No appetite for a change of Government

No appetite for a change of Government

Raulston Nembhard

Wednesday, July 01, 2020

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There seems to be hardly any doubt that the next general election will be held this year. Prime Minister Andrew Holness has given notice that by July 28 the states of emergency will end, as he will not be conducting a general election with any in place. This is the clearest signal yet that the country will go to the polls this year, perhaps in August, to avoid any interference with the start of the new school year.

Whatever the date, both the ruling Jamaica Labour Party (JLP) and the Opposition People's National Party (PNP) are getting ready for what will be a short election period. People do not have any appetite for a drawn-out fight, certainly not in the middle of a pandemic. The novel coronavirus still poses an existential threat to life and livelihoods. It is in the context of the most dramatic shock to the economic and social life of the country that we have ever experienced in recent times that the elections will be held. There is hardly any doubt that this will be in the minds and hearts of Jamaicans as they contemplate any change in how they are being governed.

The most important challenge facing the PNP is to convince the people of Jamaica that the JLP is unworthy of a second term and that they will do a better job if given the reins of power. In this challenge they have an uphill struggle. Prior to the COVID-19 assault the country was showing all the signs of a return to robust economic health. The unemployment figures had fallen as more and more Jamaicans were able to find jobs. The macroeconomic indices were trending in the right direction and fiscal sustainability had grown appreciably as the country's debt-to-gross domestic product (GDP) ratio continued to fall.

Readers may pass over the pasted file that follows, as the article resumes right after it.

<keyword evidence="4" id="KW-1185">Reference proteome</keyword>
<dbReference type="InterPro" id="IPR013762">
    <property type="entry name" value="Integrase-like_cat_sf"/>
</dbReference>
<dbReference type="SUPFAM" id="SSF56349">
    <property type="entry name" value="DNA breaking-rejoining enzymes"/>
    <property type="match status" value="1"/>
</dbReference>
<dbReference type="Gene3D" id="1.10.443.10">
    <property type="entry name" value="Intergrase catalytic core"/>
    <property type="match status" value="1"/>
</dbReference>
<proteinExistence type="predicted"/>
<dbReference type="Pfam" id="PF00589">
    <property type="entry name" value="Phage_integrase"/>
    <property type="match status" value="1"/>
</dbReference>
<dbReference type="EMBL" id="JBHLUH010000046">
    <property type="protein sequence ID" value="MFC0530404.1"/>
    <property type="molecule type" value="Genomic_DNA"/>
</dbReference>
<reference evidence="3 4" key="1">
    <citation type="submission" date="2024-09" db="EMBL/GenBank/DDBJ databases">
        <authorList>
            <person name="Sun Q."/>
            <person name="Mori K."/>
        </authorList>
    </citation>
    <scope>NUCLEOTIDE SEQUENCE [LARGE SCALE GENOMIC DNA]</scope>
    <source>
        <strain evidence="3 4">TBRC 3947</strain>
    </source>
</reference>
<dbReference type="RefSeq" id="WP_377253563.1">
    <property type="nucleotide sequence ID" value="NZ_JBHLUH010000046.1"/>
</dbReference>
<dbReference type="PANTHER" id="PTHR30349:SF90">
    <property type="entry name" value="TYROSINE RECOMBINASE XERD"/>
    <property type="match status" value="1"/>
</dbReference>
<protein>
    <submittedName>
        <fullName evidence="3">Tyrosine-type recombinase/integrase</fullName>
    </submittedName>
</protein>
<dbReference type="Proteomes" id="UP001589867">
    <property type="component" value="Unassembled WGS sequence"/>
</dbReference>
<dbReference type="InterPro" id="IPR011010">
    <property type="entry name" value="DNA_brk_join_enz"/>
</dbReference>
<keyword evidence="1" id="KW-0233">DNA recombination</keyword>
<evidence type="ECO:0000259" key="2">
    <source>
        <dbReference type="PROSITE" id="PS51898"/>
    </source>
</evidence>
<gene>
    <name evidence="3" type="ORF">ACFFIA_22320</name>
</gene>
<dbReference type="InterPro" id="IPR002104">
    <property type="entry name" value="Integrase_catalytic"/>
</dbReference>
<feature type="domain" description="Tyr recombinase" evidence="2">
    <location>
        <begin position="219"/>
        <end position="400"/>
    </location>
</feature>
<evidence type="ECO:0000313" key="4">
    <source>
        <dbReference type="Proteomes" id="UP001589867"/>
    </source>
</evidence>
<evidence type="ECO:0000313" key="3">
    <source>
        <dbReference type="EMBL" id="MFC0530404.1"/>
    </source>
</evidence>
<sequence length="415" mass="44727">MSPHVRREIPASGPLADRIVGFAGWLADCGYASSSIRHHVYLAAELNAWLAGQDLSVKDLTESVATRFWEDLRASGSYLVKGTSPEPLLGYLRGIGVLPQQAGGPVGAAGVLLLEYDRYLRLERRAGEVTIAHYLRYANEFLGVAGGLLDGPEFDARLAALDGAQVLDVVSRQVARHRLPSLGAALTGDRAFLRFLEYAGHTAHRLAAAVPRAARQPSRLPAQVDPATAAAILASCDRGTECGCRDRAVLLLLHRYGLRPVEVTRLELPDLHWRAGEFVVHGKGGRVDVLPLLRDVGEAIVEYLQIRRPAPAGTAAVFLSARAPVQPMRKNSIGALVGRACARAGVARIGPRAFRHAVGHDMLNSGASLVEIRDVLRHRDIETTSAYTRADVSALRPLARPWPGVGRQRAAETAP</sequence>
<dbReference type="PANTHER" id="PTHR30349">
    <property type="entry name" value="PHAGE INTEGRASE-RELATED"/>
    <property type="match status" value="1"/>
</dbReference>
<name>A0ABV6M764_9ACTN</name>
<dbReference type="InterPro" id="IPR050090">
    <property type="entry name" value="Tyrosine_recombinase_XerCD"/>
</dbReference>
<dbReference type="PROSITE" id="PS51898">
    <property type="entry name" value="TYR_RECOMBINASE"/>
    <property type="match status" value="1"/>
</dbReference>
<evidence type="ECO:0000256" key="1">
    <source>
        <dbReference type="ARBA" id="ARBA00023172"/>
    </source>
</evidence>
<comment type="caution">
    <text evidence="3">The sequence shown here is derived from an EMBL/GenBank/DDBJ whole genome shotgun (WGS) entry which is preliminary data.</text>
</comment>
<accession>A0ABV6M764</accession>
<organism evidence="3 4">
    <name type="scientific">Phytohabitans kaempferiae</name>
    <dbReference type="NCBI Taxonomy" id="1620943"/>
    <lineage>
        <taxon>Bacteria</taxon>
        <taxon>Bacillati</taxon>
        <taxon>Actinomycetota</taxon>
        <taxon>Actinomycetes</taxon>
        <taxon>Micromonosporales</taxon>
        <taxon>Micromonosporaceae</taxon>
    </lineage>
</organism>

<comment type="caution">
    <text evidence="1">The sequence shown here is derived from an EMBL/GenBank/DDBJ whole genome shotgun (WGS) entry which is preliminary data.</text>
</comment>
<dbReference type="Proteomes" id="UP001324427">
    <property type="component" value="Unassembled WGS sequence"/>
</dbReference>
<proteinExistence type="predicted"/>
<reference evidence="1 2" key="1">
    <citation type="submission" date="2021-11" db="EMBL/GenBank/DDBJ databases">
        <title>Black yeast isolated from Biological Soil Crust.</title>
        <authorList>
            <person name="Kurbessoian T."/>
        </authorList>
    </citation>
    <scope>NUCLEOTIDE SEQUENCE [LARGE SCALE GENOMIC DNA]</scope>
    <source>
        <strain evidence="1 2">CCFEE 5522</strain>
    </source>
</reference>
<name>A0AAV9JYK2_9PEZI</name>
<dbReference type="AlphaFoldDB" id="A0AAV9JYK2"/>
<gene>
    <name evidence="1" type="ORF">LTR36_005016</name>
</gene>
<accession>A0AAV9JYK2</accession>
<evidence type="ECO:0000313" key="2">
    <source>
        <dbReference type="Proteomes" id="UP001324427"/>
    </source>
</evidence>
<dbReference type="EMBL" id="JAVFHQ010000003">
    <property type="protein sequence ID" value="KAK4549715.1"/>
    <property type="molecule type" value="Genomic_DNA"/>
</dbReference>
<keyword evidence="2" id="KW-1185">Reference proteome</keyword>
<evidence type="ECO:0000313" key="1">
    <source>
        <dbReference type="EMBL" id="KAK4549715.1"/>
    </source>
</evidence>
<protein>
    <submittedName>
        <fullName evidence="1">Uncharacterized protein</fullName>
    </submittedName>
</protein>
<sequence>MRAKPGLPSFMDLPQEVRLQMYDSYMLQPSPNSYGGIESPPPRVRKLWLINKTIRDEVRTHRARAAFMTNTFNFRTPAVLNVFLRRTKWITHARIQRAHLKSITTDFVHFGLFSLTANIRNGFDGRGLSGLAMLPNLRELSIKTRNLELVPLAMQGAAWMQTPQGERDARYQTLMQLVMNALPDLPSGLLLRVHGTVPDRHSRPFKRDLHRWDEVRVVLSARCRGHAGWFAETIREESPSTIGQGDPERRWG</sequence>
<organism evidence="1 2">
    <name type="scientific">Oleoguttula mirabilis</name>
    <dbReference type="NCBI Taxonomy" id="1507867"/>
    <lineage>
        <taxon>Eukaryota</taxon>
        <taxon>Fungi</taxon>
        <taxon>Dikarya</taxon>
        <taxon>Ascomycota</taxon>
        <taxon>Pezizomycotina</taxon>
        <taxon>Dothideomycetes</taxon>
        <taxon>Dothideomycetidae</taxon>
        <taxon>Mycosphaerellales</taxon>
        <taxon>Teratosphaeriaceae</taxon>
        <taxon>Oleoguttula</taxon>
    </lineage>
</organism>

Those who are convinced that the Government has done a fairly good job with the economy will not be too disposed to rock the boat at this time. Under Minister of Finance Dr Nigel Clarke and Prime Minister Holness they believe the economy is in as safe hands as it can be. While they may give some credit to the PNP for holding the fort under the heavy strictures that were imposed by the International Monetary Fund (IMF), I do not sense an appetite for a changing of the guard at this time.

If Holness should be returned for a second term there is a mountain of economic challenges that his Government will encounter. Foremost among these is setting the country on a robust growth trajectory which, before COVID-19, was proving to be very elusive. Although it is true that the virus gravely affected the growth agenda, this cannot be used as an excuse for getting the growth targets that the country desperately needs. His Ministry of Economic Growth and Job Creation before the epidemic had been lethargic in this regard. It must not be forgotten that just before the pandemic struck we were registering growth at around one per cent and prognosis from the reputable authorities were not exhilarating.

This, too, will be the premier issue with which the PNP will have to wrestle should it be blessed with forming the Government. The challenge before the PNP is to come up with clear, workable strategies that will convince the people that they can do a better job than the JLP in the post-COVID-19 economic and social recovery of Jamaica. This will not be an easy task.